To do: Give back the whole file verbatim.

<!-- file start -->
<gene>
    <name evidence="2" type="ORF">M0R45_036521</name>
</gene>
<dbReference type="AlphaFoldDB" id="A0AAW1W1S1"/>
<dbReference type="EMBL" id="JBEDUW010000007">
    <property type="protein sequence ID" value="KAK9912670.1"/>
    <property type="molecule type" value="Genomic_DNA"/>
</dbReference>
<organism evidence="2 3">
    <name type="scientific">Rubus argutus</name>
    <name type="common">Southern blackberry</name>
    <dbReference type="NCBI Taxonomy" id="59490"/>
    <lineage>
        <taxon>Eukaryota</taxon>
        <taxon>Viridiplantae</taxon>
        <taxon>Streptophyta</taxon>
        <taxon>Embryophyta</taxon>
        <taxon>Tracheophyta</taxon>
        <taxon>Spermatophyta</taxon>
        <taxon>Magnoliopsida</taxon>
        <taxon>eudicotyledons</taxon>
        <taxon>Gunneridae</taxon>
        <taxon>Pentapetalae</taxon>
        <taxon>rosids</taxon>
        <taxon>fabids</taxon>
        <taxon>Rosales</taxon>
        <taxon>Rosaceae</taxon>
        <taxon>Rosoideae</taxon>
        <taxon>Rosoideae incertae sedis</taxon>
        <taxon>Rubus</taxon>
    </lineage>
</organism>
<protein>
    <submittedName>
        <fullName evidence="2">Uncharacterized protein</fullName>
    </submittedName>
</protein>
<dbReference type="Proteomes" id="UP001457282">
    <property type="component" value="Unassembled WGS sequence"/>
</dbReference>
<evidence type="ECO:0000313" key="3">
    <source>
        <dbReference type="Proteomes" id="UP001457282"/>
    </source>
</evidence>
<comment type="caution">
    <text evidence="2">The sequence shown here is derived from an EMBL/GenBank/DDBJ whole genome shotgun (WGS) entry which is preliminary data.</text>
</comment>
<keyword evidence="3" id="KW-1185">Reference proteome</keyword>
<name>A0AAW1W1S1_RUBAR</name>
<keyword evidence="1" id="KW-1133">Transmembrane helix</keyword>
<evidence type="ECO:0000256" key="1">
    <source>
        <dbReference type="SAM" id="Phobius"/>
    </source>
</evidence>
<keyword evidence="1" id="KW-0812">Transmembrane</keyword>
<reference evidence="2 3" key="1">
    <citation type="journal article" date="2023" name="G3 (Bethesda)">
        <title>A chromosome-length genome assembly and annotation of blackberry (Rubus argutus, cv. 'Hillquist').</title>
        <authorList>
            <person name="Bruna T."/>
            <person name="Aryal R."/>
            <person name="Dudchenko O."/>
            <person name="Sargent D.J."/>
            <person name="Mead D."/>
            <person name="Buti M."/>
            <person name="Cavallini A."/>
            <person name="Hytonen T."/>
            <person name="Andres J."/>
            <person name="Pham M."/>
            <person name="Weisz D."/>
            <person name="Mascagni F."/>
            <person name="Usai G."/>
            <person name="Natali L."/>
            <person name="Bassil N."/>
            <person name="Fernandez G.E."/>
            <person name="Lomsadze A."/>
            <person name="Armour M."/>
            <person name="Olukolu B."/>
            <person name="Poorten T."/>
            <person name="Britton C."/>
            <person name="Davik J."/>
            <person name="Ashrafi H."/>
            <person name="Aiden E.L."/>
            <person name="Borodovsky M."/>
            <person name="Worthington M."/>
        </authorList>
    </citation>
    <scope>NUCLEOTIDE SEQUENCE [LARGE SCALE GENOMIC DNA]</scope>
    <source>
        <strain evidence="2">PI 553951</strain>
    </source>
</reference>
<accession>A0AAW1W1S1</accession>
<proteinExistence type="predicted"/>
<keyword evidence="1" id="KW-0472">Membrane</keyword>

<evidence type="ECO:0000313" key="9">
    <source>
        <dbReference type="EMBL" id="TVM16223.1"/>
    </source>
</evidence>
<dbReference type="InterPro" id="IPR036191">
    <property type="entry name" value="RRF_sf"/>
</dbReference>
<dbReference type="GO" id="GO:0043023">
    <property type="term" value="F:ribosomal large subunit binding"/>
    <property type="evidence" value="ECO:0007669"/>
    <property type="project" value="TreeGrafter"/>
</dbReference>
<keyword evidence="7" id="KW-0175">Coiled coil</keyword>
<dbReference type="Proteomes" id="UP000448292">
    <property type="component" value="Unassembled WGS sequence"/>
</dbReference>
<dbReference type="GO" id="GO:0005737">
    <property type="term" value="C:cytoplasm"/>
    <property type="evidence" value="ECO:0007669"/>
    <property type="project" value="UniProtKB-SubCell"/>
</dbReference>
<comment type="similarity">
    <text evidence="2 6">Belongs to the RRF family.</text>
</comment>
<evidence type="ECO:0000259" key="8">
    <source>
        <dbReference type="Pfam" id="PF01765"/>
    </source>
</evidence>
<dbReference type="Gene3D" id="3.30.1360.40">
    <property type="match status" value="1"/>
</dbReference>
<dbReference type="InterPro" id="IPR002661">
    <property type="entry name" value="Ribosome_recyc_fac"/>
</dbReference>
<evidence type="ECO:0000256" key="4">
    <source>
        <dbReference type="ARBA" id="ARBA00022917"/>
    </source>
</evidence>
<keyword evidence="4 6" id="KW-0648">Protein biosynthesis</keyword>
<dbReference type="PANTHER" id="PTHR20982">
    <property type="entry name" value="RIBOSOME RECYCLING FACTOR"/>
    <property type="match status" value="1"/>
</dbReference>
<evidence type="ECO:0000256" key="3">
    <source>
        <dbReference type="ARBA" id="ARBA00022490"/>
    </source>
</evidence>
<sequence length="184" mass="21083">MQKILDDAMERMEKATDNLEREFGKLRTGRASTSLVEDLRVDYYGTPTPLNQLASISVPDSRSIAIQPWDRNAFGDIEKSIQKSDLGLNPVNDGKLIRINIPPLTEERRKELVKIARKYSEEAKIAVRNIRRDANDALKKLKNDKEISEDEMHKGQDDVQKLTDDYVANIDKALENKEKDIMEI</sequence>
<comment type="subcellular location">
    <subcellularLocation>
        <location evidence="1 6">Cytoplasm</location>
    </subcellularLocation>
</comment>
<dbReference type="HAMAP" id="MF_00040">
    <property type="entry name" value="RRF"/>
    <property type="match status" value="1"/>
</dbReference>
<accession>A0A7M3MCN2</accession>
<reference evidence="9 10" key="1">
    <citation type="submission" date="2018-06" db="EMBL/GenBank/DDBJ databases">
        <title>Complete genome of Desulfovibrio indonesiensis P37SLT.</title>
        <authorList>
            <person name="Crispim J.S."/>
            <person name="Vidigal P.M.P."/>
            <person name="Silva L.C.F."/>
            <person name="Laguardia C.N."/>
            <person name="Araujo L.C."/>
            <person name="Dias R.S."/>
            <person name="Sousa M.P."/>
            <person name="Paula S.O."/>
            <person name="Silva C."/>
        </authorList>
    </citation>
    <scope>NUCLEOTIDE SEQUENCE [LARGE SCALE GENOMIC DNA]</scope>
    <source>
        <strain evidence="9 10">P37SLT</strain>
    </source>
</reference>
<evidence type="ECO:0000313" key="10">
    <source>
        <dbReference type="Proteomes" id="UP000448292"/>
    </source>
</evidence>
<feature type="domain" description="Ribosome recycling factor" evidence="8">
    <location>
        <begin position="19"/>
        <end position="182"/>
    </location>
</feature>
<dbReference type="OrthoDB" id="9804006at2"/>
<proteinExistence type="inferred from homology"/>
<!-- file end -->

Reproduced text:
<gene>
    <name evidence="2" type="ORF">M0R45_036521</name>
</gene>
<dbReference type="AlphaFoldDB" id="A0AAW1W1S1"/>
<dbReference type="EMBL" id="JBEDUW010000007">
    <property type="protein sequence ID" value="KAK9912670.1"/>
    <property type="molecule type" value="Genomic_DNA"/>
</dbReference>
<organism evidence="2 3">
    <name type="scientific">Rubus argutus</name>
    <name type="common">Southern blackberry</name>
    <dbReference type="NCBI Taxonomy" id="59490"/>
    <lineage>
        <taxon>Eukaryota</taxon>
        <taxon>Viridiplantae</taxon>
        <taxon>Streptophyta</taxon>
        <taxon>Embryophyta</taxon>
        <taxon>Tracheophyta</taxon>
        <taxon>Spermatophyta</taxon>
        <taxon>Magnoliopsida</taxon>
        <taxon>eudicotyledons</taxon>
        <taxon>Gunneridae</taxon>
        <taxon>Pentapetalae</taxon>
        <taxon>rosids</taxon>
        <taxon>fabids</taxon>
        <taxon>Rosales</taxon>
        <taxon>Rosaceae</taxon>
        <taxon>Rosoideae</taxon>
        <taxon>Rosoideae incertae sedis</taxon>
        <taxon>Rubus</taxon>
    </lineage>
</organism>
<protein>
    <submittedName>
        <fullName evidence="2">Uncharacterized protein</fullName>
    </submittedName>
</protein>
<dbReference type="Proteomes" id="UP001457282">
    <property type="component" value="Unassembled WGS sequence"/>
</dbReference>
<evidence type="ECO:0000313" key="3">
    <source>
        <dbReference type="Proteomes" id="UP001457282"/>
    </source>
</evidence>
<comment type="caution">
    <text evidence="2">The sequence shown here is derived from an EMBL/GenBank/DDBJ whole genome shotgun (WGS) entry which is preliminary data.</text>
</comment>
<keyword evidence="3" id="KW-1185">Reference proteome</keyword>
<name>A0AAW1W1S1_RUBAR</name>
<keyword evidence="1" id="KW-1133">Transmembrane helix</keyword>
<evidence type="ECO:0000256" key="1">
    <source>
        <dbReference type="SAM" id="Phobius"/>
    </source>
</evidence>
<keyword evidence="1" id="KW-0812">Transmembrane</keyword>
<reference evidence="2 3" key="1">
    <citation type="journal article" date="2023" name="G3 (Bethesda)">
        <title>A chromosome-length genome assembly and annotation of blackberry (Rubus argutus, cv. 'Hillquist').</title>
        <authorList>
            <person name="Bruna T."/>
            <person name="Aryal R."/>
            <person name="Dudchenko O."/>
            <person name="Sargent D.J."/>
            <person name="Mead D."/>
            <person name="Buti M."/>
            <person name="Cavallini A."/>
            <person name="Hytonen T."/>
            <person name="Andres J."/>
            <person name="Pham M."/>
            <person name="Weisz D."/>
            <person name="Mascagni F."/>
            <person name="Usai G."/>
            <person name="Natali L."/>
            <person name="Bassil N."/>
            <person name="Fernandez G.E."/>
            <person name="Lomsadze A."/>
            <person name="Armour M."/>
            <person name="Olukolu B."/>
            <person name="Poorten T."/>
            <person name="Britton C."/>
            <person name="Davik J."/>
            <person name="Ashrafi H."/>
            <person name="Aiden E.L."/>
            <person name="Borodovsky M."/>
            <person name="Worthington M."/>
        </authorList>
    </citation>
    <scope>NUCLEOTIDE SEQUENCE [LARGE SCALE GENOMIC DNA]</scope>
    <source>
        <strain evidence="2">PI 553951</strain>
    </source>
</reference>
<accession>A0AAW1W1S1</accession>
<proteinExistence type="predicted"/>
<keyword evidence="1" id="KW-0472">Membrane</keyword>

<evidence type="ECO:0000313" key="9">
    <source>
        <dbReference type="EMBL" id="TVM16223.1"/>
    </source>
</evidence>
<dbReference type="InterPro" id="IPR036191">
    <property type="entry name" value="RRF_sf"/>
</dbReference>
<dbReference type="GO" id="GO:0043023">
    <property type="term" value="F:ribosomal large subunit binding"/>
    <property type="evidence" value="ECO:0007669"/>
    <property type="project" value="TreeGrafter"/>
</dbReference>
<keyword evidence="7" id="KW-0175">Coiled coil</keyword>
<dbReference type="Proteomes" id="UP000448292">
    <property type="component" value="Unassembled WGS sequence"/>
</dbReference>
<dbReference type="GO" id="GO:0005737">
    <property type="term" value="C:cytoplasm"/>
    <property type="evidence" value="ECO:0007669"/>
    <property type="project" value="UniProtKB-SubCell"/>
</dbReference>
<comment type="similarity">
    <text evidence="2 6">Belongs to the RRF family.</text>
</comment>
<evidence type="ECO:0000259" key="8">
    <source>
        <dbReference type="Pfam" id="PF01765"/>
    </source>
</evidence>
<dbReference type="Gene3D" id="3.30.1360.40">
    <property type="match status" value="1"/>
</dbReference>
<dbReference type="InterPro" id="IPR002661">
    <property type="entry name" value="Ribosome_recyc_fac"/>
</dbReference>
<evidence type="ECO:0000256" key="4">
    <source>
        <dbReference type="ARBA" id="ARBA00022917"/>
    </source>
</evidence>
<keyword evidence="4 6" id="KW-0648">Protein biosynthesis</keyword>
<dbReference type="PANTHER" id="PTHR20982">
    <property type="entry name" value="RIBOSOME RECYCLING FACTOR"/>
    <property type="match status" value="1"/>
</dbReference>
<evidence type="ECO:0000256" key="3">
    <source>
        <dbReference type="ARBA" id="ARBA00022490"/>
    </source>
</evidence>
<sequence length="184" mass="21083">MQKILDDAMERMEKATDNLEREFGKLRTGRASTSLVEDLRVDYYGTPTPLNQLASISVPDSRSIAIQPWDRNAFGDIEKSIQKSDLGLNPVNDGKLIRINIPPLTEERRKELVKIARKYSEEAKIAVRNIRRDANDALKKLKNDKEISEDEMHKGQDDVQKLTDDYVANIDKALENKEKDIMEI</sequence>
<comment type="subcellular location">
    <subcellularLocation>
        <location evidence="1 6">Cytoplasm</location>
    </subcellularLocation>
</comment>
<dbReference type="HAMAP" id="MF_00040">
    <property type="entry name" value="RRF"/>
    <property type="match status" value="1"/>
</dbReference>
<accession>A0A7M3MCN2</accession>
<reference evidence="9 10" key="1">
    <citation type="submission" date="2018-06" db="EMBL/GenBank/DDBJ databases">
        <title>Complete genome of Desulfovibrio indonesiensis P37SLT.</title>
        <authorList>
            <person name="Crispim J.S."/>
            <person name="Vidigal P.M.P."/>
            <person name="Silva L.C.F."/>
            <person name="Laguardia C.N."/>
            <person name="Araujo L.C."/>
            <person name="Dias R.S."/>
            <person name="Sousa M.P."/>
            <person name="Paula S.O."/>
            <person name="Silva C."/>
        </authorList>
    </citation>
    <scope>NUCLEOTIDE SEQUENCE [LARGE SCALE GENOMIC DNA]</scope>
    <source>
        <strain evidence="9 10">P37SLT</strain>
    </source>
</reference>
<evidence type="ECO:0000313" key="10">
    <source>
        <dbReference type="Proteomes" id="UP000448292"/>
    </source>
</evidence>
<feature type="domain" description="Ribosome recycling factor" evidence="8">
    <location>
        <begin position="19"/>
        <end position="182"/>
    </location>
</feature>
<dbReference type="OrthoDB" id="9804006at2"/>
<proteinExistence type="inferred from homology"/>